Sometimes you come across a book that is simply magical. I don't just mean that it is about a kind of magic, or even has magic in it. The book just transports you to another world, painting a picture of epic proportions. It shows you the lives of people you really care about. Real people, not the typical fantasy stereotypes.
Brandon Sanderson grabbed my attention with his unconventional Mistborn Trilogy ([b:Mistborn: The Final Empire|68428|Mistborn The Final Empire (Mistborn, #1)|Brandon Sanderson|http://d.gr-assets.com/books/1312038619s/68428.jpg|66322], [b:The Well of Ascension|68429|The Well of Ascension (Mistborn, #2)|Brandon Sanderson|http://d.gr-assets.com/books/1317065088s/68429.jpg|2120474], [b:The Hero of Ages|2767793|The Hero of Ages (Mistborn, #3)|Brandon Sanderson|http://d.gr-assets.com/books/1312051231s/2767793.jpg|2793516]) and the later fourth Mistborn book, [b:The Alloy of Law|10803121|The Alloy of Law (Mistborn, #4)|Brandon Sanderson|http://d.gr-assets.com/books/1317794101s/10803121.jpg|15035863]. Those I consider pure magic. Because they are original and sketch a world unlike any that I've ever seen. The later Sanderson books were nice too, but not earth shocking. Until this one.
Here he creates another of those beautifully original worlds with a magic system that has never before been used (well, I've never read about it, so it's original to me). He imagines a world racked by devastating storms with a unique ecosystem that has adapted to them. The man can certainly build unique worlds.
The book follows four people. Kaladin, Shallan, Dalinar and Szeth. There are some reviews here on GoodReads that state that the book consists of useless throw-away POV's by people who are only there to tell something about those main characters. And those reviews criticize that. Well, let me tell you something. The only way we perceive people we don't know personally *is* through the eyes of others. I think this construct is brilliant. You don't have to connect to those POV's (but I certainly did) as long as you keep an eye on the real story.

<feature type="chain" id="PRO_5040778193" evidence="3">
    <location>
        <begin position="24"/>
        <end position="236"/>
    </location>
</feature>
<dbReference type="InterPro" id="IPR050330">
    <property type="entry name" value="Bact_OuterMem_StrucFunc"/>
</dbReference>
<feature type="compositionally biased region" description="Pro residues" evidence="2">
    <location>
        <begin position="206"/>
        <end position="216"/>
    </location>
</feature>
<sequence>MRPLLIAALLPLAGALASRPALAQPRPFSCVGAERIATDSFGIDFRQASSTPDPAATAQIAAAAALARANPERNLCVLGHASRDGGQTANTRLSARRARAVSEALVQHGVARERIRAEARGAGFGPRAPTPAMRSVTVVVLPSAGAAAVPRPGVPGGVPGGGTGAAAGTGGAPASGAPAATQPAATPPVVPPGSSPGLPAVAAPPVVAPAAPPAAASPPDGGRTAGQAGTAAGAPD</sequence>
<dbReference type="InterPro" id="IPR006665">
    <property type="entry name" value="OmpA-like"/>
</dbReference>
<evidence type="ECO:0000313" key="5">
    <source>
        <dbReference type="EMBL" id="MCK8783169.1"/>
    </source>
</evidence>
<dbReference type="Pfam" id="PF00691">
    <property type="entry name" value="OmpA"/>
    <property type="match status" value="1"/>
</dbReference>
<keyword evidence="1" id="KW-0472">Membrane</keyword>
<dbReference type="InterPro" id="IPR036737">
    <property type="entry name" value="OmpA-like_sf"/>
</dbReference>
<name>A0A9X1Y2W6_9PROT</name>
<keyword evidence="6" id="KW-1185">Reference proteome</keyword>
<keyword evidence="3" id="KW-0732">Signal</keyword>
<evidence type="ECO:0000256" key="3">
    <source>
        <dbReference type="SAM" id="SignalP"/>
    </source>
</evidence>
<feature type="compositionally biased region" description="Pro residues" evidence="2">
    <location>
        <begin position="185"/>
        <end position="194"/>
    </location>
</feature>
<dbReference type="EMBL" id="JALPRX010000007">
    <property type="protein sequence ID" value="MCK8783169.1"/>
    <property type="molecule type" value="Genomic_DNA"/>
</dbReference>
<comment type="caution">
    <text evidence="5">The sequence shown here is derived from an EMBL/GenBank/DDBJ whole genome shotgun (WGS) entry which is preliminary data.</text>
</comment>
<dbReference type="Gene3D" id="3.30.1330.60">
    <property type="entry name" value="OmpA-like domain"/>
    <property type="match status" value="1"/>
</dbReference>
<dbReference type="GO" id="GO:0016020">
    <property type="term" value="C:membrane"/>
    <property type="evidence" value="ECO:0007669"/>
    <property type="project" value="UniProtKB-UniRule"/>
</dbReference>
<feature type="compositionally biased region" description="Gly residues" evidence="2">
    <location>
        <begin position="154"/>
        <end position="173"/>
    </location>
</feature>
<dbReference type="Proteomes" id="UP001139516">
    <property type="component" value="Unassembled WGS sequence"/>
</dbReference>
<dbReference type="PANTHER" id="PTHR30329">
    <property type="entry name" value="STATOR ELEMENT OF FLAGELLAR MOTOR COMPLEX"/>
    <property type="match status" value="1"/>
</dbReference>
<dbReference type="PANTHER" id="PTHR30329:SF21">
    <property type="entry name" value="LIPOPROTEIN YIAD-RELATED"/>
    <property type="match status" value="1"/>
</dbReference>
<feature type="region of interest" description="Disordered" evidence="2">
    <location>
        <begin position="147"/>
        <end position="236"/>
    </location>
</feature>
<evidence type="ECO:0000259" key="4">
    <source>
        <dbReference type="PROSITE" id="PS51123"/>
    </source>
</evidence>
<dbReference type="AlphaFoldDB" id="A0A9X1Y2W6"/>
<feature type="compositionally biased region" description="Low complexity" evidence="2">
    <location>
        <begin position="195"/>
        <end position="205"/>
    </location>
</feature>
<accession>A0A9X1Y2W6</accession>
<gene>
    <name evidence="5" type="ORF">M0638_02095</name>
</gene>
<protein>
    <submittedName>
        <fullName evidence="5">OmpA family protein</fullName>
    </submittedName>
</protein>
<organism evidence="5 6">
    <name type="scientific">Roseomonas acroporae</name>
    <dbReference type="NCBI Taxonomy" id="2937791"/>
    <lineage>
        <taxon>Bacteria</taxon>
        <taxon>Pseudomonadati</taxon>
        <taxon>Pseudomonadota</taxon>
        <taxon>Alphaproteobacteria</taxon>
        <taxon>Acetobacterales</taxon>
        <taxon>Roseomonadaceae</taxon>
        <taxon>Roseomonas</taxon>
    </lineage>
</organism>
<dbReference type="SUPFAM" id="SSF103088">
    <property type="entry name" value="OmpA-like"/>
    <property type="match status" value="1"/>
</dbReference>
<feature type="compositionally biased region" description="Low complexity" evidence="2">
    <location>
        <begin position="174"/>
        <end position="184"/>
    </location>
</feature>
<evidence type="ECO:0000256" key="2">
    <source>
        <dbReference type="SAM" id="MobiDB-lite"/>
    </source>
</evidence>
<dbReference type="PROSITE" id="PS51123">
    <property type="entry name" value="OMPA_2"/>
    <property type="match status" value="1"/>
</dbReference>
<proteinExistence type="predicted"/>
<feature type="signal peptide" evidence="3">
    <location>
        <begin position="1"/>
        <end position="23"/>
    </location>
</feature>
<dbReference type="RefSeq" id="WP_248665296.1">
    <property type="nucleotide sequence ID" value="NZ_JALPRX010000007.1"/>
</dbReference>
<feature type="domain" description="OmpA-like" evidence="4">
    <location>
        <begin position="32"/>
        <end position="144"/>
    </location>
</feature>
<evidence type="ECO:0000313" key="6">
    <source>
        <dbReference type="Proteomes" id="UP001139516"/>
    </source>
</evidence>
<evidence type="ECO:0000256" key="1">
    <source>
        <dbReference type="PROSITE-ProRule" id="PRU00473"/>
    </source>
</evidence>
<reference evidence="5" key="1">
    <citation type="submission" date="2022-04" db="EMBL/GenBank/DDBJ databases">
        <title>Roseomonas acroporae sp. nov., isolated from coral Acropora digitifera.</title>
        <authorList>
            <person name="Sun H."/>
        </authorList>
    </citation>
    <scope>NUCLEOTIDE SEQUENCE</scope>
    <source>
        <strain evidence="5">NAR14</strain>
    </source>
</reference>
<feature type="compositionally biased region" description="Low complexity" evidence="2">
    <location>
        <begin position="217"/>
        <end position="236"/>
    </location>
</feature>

I'm used to studying history. Large spans of centuries, connecting dynasties and families, seeing patterns, flows and consequences of the actions of individuals. Epic stories. And that is what mr. Sanderson recreates within this book (on a smaller scale). Not the pre-cooked pre-cut easy to swallow cartboard fantasy that rules the current market. You actually have to think and feel in this book. So I think it is not for everyone.
This is no cookie-cutter fantasy, it's epic and intricate (okay, is still far from [a:Steven Erikson|31232|Steven Erikson|http://d.gr-assets.com/authors/1219169436p2/31232.jpg], but that makes it a faster and more relaxed read). Totally my cup of tea.
This story is about Kaladin, mostly. He has the largest part in it, Szeth the smallest. Szeth's actions help bring Kaladin get where he is in most of the story, Shallan (and through her Jasna) provides back-story to the conflict, Dalinar gives us insight in the history and the legends, and the concept of honor. And ultimately he shows us what Kaladin's fate/destiny might be. That's the gist of the book.
I like how Sanderson feeds us Kaladin's backstory through sparsely dished out flashbacks throughout the book and how he tells the most important part (about his brother Tiam) only near the end of the book. By then we have pieced most of the story together for ourselves, which gives us a lovely sense of dramatic irony.
I like the appearance of Hoyt (sp?) in all of his books, and the book-spanning idea of the Cosmere. Something like that connects all his books, even though they are all on different worlds. Hoyt reminds me of Fizban ;-)
Michael Kramer and Kate Reading do a good job on the narration. It is a bit confusing to hear them narrate both this book, and the Mistborn Trilogy (Kramer) and the WOT books. Perhaps I shouldn't read those book at the same time ;-)
There is not much I can say about the plot without spoiling, but let me tell you, it's even more terrific with the first re-read.
There are not many books I grant five stars out of five. This one absolutely deserves it.